To apply for funds, counties must provide data that shows how many residents are unserved and underserved.

Speed Is Key

The National Telecommunications and Information Administration — the executive agency under the Department of Commerce administering BEAD funds — defines “unserved” and “underserved” based on the speed and quality of internet access a consumer receives.

Internet speed is measured by how much data moves between a connected device and the network — how many megabytes per second (mbps) the user can download or upload using the connection. Before BEAD, the FCC defined broadband internet as 25 mbps download and 3 mbps upload.

But these speeds are often insufficient for modern internet use. Many households, especially those with children, need internet for several devices at the same time.

The mobile hot spots available from the library vary in speed from 5 to 25 mbps download speed, barely reaching the FCC’s threshold. Hampton said too many hot spots near one tower can exhaust the available bandwidth, slowing the connection for everyone.

If Ingham County receives BEAD funds, it will need to build internet connections that can reliably reach speeds of 100/20 mbps at an affordable price for consumers, what the National Telecommunications and Information Administration terms “low cost.” These speed thresholds define “unserved” (below 25/3 or no internet at all) and “underserved” (below 100/20).

Mapping Ingham County

The task force partnered with Michigan Moonshot, an initiative of the Merit Network, to administer a survey and speed tests in 2022. The survey reached more than 5,000 residents, many of them in the less populous townships on the county’s edge.

Merit found that 50% of residents are unserved. Most respondents (almost 84%) are underserved. Of residents surveyed who did not have access to broadband, 64% said the primary barrier was availability (“wires in the ground”).

About 24% of respondents reported that cost was the biggest barrier. A map of Lansing’s respondents showed most had options to connect to the internet but did not have it for reasons other than availability.

Comparing these numbers to the rest of the state is difficult, as the Michigan High Speed Internet Office has historically relied on FCC data. In its 2021 five-year plan for BEAD funding, the office estimated there were at least 490,000 households unserved or underserved — about 12% of Michigan’s households.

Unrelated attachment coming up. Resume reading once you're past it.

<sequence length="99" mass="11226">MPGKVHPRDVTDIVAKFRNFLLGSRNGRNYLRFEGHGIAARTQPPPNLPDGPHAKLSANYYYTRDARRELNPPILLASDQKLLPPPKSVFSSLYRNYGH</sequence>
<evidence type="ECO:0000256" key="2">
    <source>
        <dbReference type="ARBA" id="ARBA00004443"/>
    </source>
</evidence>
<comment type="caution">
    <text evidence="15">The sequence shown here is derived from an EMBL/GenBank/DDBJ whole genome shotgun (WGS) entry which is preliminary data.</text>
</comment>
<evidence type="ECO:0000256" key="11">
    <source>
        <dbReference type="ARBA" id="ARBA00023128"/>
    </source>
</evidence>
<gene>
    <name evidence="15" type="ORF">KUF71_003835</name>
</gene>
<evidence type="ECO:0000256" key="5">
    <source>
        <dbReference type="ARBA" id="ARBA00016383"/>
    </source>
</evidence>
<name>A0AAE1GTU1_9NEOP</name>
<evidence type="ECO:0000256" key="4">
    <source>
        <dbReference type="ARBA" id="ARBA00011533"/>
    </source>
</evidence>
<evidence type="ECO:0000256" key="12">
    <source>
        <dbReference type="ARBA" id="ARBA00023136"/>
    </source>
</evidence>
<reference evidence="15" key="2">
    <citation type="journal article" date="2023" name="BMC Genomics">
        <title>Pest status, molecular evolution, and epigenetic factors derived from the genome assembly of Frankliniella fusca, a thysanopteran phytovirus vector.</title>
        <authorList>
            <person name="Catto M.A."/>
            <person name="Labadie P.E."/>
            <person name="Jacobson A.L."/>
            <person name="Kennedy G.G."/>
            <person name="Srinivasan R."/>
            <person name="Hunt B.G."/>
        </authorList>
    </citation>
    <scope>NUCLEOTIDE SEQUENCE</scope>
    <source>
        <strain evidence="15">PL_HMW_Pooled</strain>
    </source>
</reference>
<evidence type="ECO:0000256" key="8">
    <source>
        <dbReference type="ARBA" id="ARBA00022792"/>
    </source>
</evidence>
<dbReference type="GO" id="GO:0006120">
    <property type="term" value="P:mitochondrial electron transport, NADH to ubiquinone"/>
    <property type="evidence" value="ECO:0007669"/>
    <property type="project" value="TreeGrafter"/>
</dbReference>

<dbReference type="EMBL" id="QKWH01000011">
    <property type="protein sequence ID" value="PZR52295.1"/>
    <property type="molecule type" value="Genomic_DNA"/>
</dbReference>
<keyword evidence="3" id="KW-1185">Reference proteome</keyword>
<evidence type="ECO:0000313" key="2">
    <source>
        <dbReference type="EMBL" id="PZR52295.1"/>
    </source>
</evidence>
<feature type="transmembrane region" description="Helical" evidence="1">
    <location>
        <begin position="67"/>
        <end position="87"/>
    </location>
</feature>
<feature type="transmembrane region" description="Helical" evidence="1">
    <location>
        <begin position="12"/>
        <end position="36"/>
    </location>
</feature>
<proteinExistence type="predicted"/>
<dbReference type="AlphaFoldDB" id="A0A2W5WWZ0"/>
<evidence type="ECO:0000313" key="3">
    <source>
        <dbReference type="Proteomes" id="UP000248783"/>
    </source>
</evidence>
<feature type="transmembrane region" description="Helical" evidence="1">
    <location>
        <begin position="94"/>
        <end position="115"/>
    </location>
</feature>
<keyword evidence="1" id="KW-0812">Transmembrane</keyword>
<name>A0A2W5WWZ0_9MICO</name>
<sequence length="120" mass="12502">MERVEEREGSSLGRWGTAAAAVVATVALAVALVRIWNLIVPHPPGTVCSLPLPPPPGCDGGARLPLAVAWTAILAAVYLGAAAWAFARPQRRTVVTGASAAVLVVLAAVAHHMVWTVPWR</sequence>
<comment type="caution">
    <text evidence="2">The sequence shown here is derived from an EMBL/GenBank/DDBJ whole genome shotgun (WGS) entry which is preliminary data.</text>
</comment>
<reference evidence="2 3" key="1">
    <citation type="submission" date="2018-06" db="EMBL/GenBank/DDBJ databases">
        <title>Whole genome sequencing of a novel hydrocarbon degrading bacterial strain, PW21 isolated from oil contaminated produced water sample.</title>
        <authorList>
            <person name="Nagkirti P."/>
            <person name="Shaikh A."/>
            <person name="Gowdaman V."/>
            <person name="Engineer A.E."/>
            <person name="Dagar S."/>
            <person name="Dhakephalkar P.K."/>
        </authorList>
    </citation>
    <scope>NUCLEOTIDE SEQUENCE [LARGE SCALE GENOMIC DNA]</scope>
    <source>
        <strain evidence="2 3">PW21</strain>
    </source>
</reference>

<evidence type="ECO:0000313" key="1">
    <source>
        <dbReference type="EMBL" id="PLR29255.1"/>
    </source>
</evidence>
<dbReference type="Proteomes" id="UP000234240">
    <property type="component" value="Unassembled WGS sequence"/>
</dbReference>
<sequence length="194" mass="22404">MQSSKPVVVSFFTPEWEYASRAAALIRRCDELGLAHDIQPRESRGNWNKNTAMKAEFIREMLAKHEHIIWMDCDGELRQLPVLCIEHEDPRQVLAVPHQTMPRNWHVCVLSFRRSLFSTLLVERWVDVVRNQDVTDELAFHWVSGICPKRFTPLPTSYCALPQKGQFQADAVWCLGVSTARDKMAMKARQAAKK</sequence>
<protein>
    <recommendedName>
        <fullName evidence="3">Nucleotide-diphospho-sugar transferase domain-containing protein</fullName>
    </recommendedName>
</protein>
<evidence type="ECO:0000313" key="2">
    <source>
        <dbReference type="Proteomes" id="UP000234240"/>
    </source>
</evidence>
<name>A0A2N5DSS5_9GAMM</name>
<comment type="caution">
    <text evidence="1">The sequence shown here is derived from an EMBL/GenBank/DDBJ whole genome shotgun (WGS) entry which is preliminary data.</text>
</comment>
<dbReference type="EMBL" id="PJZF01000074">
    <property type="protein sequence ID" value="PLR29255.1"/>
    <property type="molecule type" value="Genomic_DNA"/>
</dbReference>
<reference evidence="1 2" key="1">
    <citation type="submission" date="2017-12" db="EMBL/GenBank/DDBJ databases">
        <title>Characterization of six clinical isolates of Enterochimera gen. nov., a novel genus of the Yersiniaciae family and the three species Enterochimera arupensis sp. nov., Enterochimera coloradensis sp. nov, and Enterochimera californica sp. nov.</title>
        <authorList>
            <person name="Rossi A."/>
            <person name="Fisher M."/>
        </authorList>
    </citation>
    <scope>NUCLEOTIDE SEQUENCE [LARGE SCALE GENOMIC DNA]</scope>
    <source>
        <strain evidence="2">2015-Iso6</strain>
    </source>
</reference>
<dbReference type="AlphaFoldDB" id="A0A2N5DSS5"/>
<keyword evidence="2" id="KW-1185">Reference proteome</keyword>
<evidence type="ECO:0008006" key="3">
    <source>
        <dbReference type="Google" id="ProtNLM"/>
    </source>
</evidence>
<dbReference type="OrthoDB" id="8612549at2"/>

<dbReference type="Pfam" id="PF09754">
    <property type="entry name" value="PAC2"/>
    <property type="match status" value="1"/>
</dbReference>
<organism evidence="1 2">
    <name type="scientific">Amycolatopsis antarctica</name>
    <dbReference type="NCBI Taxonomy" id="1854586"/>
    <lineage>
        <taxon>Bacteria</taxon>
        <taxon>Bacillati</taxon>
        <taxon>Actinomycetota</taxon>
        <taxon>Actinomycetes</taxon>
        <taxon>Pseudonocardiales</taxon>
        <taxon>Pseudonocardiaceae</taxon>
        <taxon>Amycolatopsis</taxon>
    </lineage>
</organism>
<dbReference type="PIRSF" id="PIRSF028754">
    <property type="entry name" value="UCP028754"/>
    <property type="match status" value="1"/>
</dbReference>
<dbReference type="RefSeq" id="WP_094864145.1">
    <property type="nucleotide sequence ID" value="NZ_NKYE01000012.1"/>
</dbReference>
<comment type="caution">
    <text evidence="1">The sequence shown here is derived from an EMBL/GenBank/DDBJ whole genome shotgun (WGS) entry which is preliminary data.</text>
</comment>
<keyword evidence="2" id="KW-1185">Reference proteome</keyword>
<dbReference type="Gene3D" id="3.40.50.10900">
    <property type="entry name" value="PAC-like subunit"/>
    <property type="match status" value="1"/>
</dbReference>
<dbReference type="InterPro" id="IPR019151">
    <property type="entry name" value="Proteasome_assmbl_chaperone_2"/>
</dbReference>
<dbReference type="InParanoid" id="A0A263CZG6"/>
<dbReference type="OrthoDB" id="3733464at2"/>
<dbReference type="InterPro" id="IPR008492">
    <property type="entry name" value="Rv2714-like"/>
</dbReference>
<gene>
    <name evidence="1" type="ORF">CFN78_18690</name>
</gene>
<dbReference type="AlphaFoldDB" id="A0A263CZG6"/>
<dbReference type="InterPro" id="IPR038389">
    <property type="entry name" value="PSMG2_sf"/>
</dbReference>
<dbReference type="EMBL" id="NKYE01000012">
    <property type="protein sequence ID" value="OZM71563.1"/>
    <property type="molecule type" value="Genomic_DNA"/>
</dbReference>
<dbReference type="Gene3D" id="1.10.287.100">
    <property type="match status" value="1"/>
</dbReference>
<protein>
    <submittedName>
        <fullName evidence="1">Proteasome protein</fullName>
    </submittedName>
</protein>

Todd said the FCC has since updated their methods and the most recent data from October 2023 should be more accurate. Those numbers indicate that most Michigan households (almost 94%) have access to internet that reaches 25/3 mbps. But Merit remains skeptical and is creating a tool to help local governments and residents challenge this data when the state office reviews it in January 2024.

Beyond Infrastructure

While BEAD funds will not solve the digital divide, they are a once-in-a-lifetime opportunity for many communities.

“There’s never been this many resources put into attempts to create equity and infrastructure for access,” Hampton said. Todd and the task force are looking to “maximize” the funds they receive. The county recently hired Urban Wireless Solutions to determine the best options for providing internet access to the most people using Merit’s data.

Todd said that could mean providing incentives for internet service providers to install cable to the county’s more remote areas. Other options include broadening the county’s wireless infrastructure by erecting more towers or installing equipment on existing water towers.

The library’s 170 mobile hot spots are still in high demand. Waitlists extend into the hundreds for both short- and long-term checkouts. Todd expects BEAD funding to become available in June 2024 — if Ingham receives it.

If county residents do not have adequate broadband coverage now, Todd says they should reach out to him via email.

This is part of a series of posts from students at the Michigan State University Journalism School. The students will be covering four counties around Michigan during the 2024 campaign for the Detroit Free Press working with the American Communities Project typology.